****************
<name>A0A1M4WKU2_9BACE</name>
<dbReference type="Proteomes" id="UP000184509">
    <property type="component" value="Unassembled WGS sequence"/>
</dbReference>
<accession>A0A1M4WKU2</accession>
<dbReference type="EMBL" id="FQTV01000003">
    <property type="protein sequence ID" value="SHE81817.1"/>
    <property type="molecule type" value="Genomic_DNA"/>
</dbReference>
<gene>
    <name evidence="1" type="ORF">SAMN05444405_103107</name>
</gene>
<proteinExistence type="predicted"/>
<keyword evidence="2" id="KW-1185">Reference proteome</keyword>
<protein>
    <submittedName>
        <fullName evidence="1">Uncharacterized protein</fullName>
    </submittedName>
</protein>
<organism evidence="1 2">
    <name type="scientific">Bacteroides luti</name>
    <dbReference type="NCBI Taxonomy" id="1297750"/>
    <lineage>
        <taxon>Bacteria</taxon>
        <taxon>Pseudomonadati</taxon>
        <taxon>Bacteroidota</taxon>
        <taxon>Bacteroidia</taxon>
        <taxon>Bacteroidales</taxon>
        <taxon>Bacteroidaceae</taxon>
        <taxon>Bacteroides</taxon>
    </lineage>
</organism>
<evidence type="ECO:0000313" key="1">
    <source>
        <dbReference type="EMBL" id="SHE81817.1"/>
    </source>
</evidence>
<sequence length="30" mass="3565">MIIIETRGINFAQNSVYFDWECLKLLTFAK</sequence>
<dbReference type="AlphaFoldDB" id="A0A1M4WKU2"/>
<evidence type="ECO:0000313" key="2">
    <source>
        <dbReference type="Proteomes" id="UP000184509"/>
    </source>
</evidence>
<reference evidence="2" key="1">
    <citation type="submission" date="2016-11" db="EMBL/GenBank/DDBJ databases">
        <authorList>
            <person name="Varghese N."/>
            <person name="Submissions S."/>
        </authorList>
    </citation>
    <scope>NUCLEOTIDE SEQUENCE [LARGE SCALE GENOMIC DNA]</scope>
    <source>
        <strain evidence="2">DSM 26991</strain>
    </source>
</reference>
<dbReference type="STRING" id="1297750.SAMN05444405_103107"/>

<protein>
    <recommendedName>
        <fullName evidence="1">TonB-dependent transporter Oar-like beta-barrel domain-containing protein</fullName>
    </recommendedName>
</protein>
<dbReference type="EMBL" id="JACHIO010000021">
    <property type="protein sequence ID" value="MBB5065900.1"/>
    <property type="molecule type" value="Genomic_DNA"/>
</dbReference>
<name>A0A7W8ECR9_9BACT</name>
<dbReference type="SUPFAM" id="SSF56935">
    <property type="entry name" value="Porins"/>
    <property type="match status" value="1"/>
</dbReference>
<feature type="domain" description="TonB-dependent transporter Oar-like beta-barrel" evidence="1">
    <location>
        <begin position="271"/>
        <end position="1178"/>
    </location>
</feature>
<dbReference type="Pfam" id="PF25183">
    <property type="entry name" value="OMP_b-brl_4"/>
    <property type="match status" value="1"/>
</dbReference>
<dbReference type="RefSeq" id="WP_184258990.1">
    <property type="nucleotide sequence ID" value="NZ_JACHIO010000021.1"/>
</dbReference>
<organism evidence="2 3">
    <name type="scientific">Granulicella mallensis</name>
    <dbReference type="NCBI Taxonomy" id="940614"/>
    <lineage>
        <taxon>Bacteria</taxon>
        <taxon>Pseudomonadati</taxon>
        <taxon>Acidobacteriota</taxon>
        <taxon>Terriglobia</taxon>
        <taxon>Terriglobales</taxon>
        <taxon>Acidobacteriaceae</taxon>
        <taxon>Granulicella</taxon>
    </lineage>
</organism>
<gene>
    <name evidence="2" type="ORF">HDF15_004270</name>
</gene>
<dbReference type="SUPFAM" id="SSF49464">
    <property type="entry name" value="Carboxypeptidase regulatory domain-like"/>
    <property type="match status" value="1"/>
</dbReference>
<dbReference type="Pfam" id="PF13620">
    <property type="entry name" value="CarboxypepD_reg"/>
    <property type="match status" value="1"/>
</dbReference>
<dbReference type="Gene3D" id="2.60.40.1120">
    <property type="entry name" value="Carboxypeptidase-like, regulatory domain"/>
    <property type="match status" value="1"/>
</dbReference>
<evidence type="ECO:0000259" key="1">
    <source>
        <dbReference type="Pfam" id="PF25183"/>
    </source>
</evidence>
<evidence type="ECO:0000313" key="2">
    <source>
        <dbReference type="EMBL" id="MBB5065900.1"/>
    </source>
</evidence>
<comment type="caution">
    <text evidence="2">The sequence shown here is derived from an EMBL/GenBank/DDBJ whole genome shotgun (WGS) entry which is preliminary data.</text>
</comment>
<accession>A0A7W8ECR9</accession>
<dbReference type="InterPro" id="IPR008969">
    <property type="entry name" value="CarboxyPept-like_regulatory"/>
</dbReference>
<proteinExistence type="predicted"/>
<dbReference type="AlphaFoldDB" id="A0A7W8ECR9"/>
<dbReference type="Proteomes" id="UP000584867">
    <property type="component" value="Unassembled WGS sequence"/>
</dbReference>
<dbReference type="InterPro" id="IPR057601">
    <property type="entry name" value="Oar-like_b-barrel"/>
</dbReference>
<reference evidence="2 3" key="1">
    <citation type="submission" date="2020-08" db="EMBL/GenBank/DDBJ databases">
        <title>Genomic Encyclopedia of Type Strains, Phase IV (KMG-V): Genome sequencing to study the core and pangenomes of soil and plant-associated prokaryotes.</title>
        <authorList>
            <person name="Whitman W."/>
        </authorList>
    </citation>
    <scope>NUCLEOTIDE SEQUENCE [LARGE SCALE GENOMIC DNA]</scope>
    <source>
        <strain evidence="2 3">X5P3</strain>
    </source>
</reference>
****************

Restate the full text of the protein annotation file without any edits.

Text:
<name>A0A1M4WKU2_9BACE</name>
<dbReference type="Proteomes" id="UP000184509">
    <property type="component" value="Unassembled WGS sequence"/>
</dbReference>
<accession>A0A1M4WKU2</accession>
<dbReference type="EMBL" id="FQTV01000003">
    <property type="protein sequence ID" value="SHE81817.1"/>
    <property type="molecule type" value="Genomic_DNA"/>
</dbReference>
<gene>
    <name evidence="1" type="ORF">SAMN05444405_103107</name>
</gene>
<proteinExistence type="predicted"/>
<keyword evidence="2" id="KW-1185">Reference proteome</keyword>
<protein>
    <submittedName>
        <fullName evidence="1">Uncharacterized protein</fullName>
    </submittedName>
</protein>
<organism evidence="1 2">
    <name type="scientific">Bacteroides luti</name>
    <dbReference type="NCBI Taxonomy" id="1297750"/>
    <lineage>
        <taxon>Bacteria</taxon>
        <taxon>Pseudomonadati</taxon>
        <taxon>Bacteroidota</taxon>
        <taxon>Bacteroidia</taxon>
        <taxon>Bacteroidales</taxon>
        <taxon>Bacteroidaceae</taxon>
        <taxon>Bacteroides</taxon>
    </lineage>
</organism>
<evidence type="ECO:0000313" key="1">
    <source>
        <dbReference type="EMBL" id="SHE81817.1"/>
    </source>
</evidence>
<sequence length="30" mass="3565">MIIIETRGINFAQNSVYFDWECLKLLTFAK</sequence>
<dbReference type="AlphaFoldDB" id="A0A1M4WKU2"/>
<evidence type="ECO:0000313" key="2">
    <source>
        <dbReference type="Proteomes" id="UP000184509"/>
    </source>
</evidence>
<reference evidence="2" key="1">
    <citation type="submission" date="2016-11" db="EMBL/GenBank/DDBJ databases">
        <authorList>
            <person name="Varghese N."/>
            <person name="Submissions S."/>
        </authorList>
    </citation>
    <scope>NUCLEOTIDE SEQUENCE [LARGE SCALE GENOMIC DNA]</scope>
    <source>
        <strain evidence="2">DSM 26991</strain>
    </source>
</reference>
<dbReference type="STRING" id="1297750.SAMN05444405_103107"/>

<protein>
    <recommendedName>
        <fullName evidence="1">TonB-dependent transporter Oar-like beta-barrel domain-containing protein</fullName>
    </recommendedName>
</protein>
<dbReference type="EMBL" id="JACHIO010000021">
    <property type="protein sequence ID" value="MBB5065900.1"/>
    <property type="molecule type" value="Genomic_DNA"/>
</dbReference>
<name>A0A7W8ECR9_9BACT</name>
<dbReference type="SUPFAM" id="SSF56935">
    <property type="entry name" value="Porins"/>
    <property type="match status" value="1"/>
</dbReference>
<feature type="domain" description="TonB-dependent transporter Oar-like beta-barrel" evidence="1">
    <location>
        <begin position="271"/>
        <end position="1178"/>
    </location>
</feature>
<dbReference type="Pfam" id="PF25183">
    <property type="entry name" value="OMP_b-brl_4"/>
    <property type="match status" value="1"/>
</dbReference>
<dbReference type="RefSeq" id="WP_184258990.1">
    <property type="nucleotide sequence ID" value="NZ_JACHIO010000021.1"/>
</dbReference>
<organism evidence="2 3">
    <name type="scientific">Granulicella mallensis</name>
    <dbReference type="NCBI Taxonomy" id="940614"/>
    <lineage>
        <taxon>Bacteria</taxon>
        <taxon>Pseudomonadati</taxon>
        <taxon>Acidobacteriota</taxon>
        <taxon>Terriglobia</taxon>
        <taxon>Terriglobales</taxon>
        <taxon>Acidobacteriaceae</taxon>
        <taxon>Granulicella</taxon>
    </lineage>
</organism>
<gene>
    <name evidence="2" type="ORF">HDF15_004270</name>
</gene>
<dbReference type="SUPFAM" id="SSF49464">
    <property type="entry name" value="Carboxypeptidase regulatory domain-like"/>
    <property type="match status" value="1"/>
</dbReference>
<dbReference type="Pfam" id="PF13620">
    <property type="entry name" value="CarboxypepD_reg"/>
    <property type="match status" value="1"/>
</dbReference>
<dbReference type="Gene3D" id="2.60.40.1120">
    <property type="entry name" value="Carboxypeptidase-like, regulatory domain"/>
    <property type="match status" value="1"/>
</dbReference>
<evidence type="ECO:0000259" key="1">
    <source>
        <dbReference type="Pfam" id="PF25183"/>
    </source>
</evidence>
<evidence type="ECO:0000313" key="2">
    <source>
        <dbReference type="EMBL" id="MBB5065900.1"/>
    </source>
</evidence>
<comment type="caution">
    <text evidence="2">The sequence shown here is derived from an EMBL/GenBank/DDBJ whole genome shotgun (WGS) entry which is preliminary data.</text>
</comment>
<accession>A0A7W8ECR9</accession>
<dbReference type="InterPro" id="IPR008969">
    <property type="entry name" value="CarboxyPept-like_regulatory"/>
</dbReference>
<proteinExistence type="predicted"/>
<dbReference type="AlphaFoldDB" id="A0A7W8ECR9"/>
<dbReference type="Proteomes" id="UP000584867">
    <property type="component" value="Unassembled WGS sequence"/>
</dbReference>
<dbReference type="InterPro" id="IPR057601">
    <property type="entry name" value="Oar-like_b-barrel"/>
</dbReference>
<reference evidence="2 3" key="1">
    <citation type="submission" date="2020-08" db="EMBL/GenBank/DDBJ databases">
        <title>Genomic Encyclopedia of Type Strains, Phase IV (KMG-V): Genome sequencing to study the core and pangenomes of soil and plant-associated prokaryotes.</title>
        <authorList>
            <person name="Whitman W."/>
        </authorList>
    </citation>
    <scope>NUCLEOTIDE SEQUENCE [LARGE SCALE GENOMIC DNA]</scope>
    <source>
        <strain evidence="2 3">X5P3</strain>
    </source>
</reference>